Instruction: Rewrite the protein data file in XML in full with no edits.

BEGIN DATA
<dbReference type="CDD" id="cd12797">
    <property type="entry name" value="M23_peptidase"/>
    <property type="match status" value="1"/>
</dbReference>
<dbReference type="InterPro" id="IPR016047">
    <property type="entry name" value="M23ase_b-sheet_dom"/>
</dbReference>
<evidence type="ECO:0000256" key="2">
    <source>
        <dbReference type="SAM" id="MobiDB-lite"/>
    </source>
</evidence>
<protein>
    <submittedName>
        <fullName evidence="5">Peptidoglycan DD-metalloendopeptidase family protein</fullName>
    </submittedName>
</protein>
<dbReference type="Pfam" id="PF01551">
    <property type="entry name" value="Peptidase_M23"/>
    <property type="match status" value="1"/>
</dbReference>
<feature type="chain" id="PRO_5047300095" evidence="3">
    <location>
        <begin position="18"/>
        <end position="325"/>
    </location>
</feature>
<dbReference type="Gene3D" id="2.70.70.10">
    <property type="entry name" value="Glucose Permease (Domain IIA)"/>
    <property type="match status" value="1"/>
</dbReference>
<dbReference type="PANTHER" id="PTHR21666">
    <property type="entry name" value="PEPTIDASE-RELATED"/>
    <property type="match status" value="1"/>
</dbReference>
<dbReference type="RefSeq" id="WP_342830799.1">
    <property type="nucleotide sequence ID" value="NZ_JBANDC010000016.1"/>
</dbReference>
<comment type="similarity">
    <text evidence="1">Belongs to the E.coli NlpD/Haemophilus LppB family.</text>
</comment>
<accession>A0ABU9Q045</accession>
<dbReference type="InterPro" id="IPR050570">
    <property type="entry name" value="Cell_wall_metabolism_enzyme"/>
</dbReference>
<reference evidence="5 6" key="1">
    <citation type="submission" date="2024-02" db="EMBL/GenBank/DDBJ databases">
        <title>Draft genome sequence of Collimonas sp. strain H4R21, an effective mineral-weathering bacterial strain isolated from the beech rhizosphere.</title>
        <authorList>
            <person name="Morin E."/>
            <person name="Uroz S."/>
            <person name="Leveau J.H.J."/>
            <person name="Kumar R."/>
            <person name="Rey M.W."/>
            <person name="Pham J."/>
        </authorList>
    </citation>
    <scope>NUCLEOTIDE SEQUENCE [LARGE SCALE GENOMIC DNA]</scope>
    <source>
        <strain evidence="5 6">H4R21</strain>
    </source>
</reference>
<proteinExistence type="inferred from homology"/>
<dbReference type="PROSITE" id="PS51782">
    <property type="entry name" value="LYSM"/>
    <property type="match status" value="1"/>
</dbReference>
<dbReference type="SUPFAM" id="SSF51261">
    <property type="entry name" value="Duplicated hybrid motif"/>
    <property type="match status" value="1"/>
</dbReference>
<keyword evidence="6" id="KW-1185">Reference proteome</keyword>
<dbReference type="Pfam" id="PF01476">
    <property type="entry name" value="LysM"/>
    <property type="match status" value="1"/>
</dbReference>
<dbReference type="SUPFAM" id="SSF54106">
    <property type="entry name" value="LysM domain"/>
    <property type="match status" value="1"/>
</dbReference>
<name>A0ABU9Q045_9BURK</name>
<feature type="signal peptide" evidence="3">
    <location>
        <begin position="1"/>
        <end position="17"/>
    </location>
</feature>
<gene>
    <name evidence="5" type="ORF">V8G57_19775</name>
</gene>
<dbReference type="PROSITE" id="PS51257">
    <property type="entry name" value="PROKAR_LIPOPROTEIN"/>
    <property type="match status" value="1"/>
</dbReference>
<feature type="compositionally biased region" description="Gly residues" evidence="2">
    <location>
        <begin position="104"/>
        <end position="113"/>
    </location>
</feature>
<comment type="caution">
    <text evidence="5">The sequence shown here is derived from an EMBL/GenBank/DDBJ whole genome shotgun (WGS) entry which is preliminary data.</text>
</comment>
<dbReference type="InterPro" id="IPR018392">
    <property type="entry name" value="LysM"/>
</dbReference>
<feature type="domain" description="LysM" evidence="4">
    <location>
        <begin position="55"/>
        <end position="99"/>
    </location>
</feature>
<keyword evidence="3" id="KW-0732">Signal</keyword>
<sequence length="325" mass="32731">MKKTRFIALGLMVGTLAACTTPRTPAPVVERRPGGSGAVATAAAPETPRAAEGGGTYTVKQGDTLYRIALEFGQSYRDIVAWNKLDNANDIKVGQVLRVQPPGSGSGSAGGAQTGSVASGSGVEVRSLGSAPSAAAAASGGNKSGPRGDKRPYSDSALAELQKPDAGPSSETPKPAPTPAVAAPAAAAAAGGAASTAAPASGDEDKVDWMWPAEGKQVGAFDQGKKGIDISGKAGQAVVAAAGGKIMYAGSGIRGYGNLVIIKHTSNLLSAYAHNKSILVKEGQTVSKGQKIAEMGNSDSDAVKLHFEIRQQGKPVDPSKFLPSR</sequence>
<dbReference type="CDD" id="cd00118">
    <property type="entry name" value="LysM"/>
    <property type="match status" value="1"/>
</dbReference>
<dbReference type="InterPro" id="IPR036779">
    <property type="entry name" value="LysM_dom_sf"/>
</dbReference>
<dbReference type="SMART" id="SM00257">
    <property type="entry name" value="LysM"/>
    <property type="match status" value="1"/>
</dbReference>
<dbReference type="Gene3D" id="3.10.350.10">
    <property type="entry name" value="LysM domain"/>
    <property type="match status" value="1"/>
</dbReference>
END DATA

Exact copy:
<dbReference type="CDD" id="cd12797">
    <property type="entry name" value="M23_peptidase"/>
    <property type="match status" value="1"/>
</dbReference>
<dbReference type="InterPro" id="IPR016047">
    <property type="entry name" value="M23ase_b-sheet_dom"/>
</dbReference>
<evidence type="ECO:0000256" key="2">
    <source>
        <dbReference type="SAM" id="MobiDB-lite"/>
    </source>
</evidence>
<protein>
    <submittedName>
        <fullName evidence="5">Peptidoglycan DD-metalloendopeptidase family protein</fullName>
    </submittedName>
</protein>
<dbReference type="Pfam" id="PF01551">
    <property type="entry name" value="Peptidase_M23"/>
    <property type="match status" value="1"/>
</dbReference>
<feature type="chain" id="PRO_5047300095" evidence="3">
    <location>
        <begin position="18"/>
        <end position="325"/>
    </location>
</feature>
<dbReference type="Gene3D" id="2.70.70.10">
    <property type="entry name" value="Glucose Permease (Domain IIA)"/>
    <property type="match status" value="1"/>
</dbReference>
<dbReference type="PANTHER" id="PTHR21666">
    <property type="entry name" value="PEPTIDASE-RELATED"/>
    <property type="match status" value="1"/>
</dbReference>
<dbReference type="RefSeq" id="WP_342830799.1">
    <property type="nucleotide sequence ID" value="NZ_JBANDC010000016.1"/>
</dbReference>
<comment type="similarity">
    <text evidence="1">Belongs to the E.coli NlpD/Haemophilus LppB family.</text>
</comment>
<accession>A0ABU9Q045</accession>
<dbReference type="InterPro" id="IPR050570">
    <property type="entry name" value="Cell_wall_metabolism_enzyme"/>
</dbReference>
<reference evidence="5 6" key="1">
    <citation type="submission" date="2024-02" db="EMBL/GenBank/DDBJ databases">
        <title>Draft genome sequence of Collimonas sp. strain H4R21, an effective mineral-weathering bacterial strain isolated from the beech rhizosphere.</title>
        <authorList>
            <person name="Morin E."/>
            <person name="Uroz S."/>
            <person name="Leveau J.H.J."/>
            <person name="Kumar R."/>
            <person name="Rey M.W."/>
            <person name="Pham J."/>
        </authorList>
    </citation>
    <scope>NUCLEOTIDE SEQUENCE [LARGE SCALE GENOMIC DNA]</scope>
    <source>
        <strain evidence="5 6">H4R21</strain>
    </source>
</reference>
<proteinExistence type="inferred from homology"/>
<dbReference type="PROSITE" id="PS51782">
    <property type="entry name" value="LYSM"/>
    <property type="match status" value="1"/>
</dbReference>
<dbReference type="SUPFAM" id="SSF51261">
    <property type="entry name" value="Duplicated hybrid motif"/>
    <property type="match status" value="1"/>
</dbReference>
<keyword evidence="6" id="KW-1185">Reference proteome</keyword>
<dbReference type="Pfam" id="PF01476">
    <property type="entry name" value="LysM"/>
    <property type="match status" value="1"/>
</dbReference>
<dbReference type="SUPFAM" id="SSF54106">
    <property type="entry name" value="LysM domain"/>
    <property type="match status" value="1"/>
</dbReference>
<name>A0ABU9Q045_9BURK</name>
<feature type="signal peptide" evidence="3">
    <location>
        <begin position="1"/>
        <end position="17"/>
    </location>
</feature>
<gene>
    <name evidence="5" type="ORF">V8G57_19775</name>
</gene>
<dbReference type="PROSITE" id="PS51257">
    <property type="entry name" value="PROKAR_LIPOPROTEIN"/>
    <property type="match status" value="1"/>
</dbReference>
<feature type="compositionally biased region" description="Gly residues" evidence="2">
    <location>
        <begin position="104"/>
        <end position="113"/>
    </location>
</feature>
<comment type="caution">
    <text evidence="5">The sequence shown here is derived from an EMBL/GenBank/DDBJ whole genome shotgun (WGS) entry which is preliminary data.</text>
</comment>
<dbReference type="InterPro" id="IPR018392">
    <property type="entry name" value="LysM"/>
</dbReference>
<feature type="domain" description="LysM" evidence="4">
    <location>
        <begin position="55"/>
        <end position="99"/>
    </location>
</feature>
<keyword evidence="3" id="KW-0732">Signal</keyword>
<sequence length="325" mass="32731">MKKTRFIALGLMVGTLAACTTPRTPAPVVERRPGGSGAVATAAAPETPRAAEGGGTYTVKQGDTLYRIALEFGQSYRDIVAWNKLDNANDIKVGQVLRVQPPGSGSGSAGGAQTGSVASGSGVEVRSLGSAPSAAAAASGGNKSGPRGDKRPYSDSALAELQKPDAGPSSETPKPAPTPAVAAPAAAAAAGGAASTAAPASGDEDKVDWMWPAEGKQVGAFDQGKKGIDISGKAGQAVVAAAGGKIMYAGSGIRGYGNLVIIKHTSNLLSAYAHNKSILVKEGQTVSKGQKIAEMGNSDSDAVKLHFEIRQQGKPVDPSKFLPSR</sequence>
<dbReference type="CDD" id="cd00118">
    <property type="entry name" value="LysM"/>
    <property type="match status" value="1"/>
</dbReference>
<dbReference type="InterPro" id="IPR036779">
    <property type="entry name" value="LysM_dom_sf"/>
</dbReference>
<dbReference type="SMART" id="SM00257">
    <property type="entry name" value="LysM"/>
    <property type="match status" value="1"/>
</dbReference>
<dbReference type="Gene3D" id="3.10.350.10">
    <property type="entry name" value="LysM domain"/>
    <property type="match status" value="1"/>
</dbReference>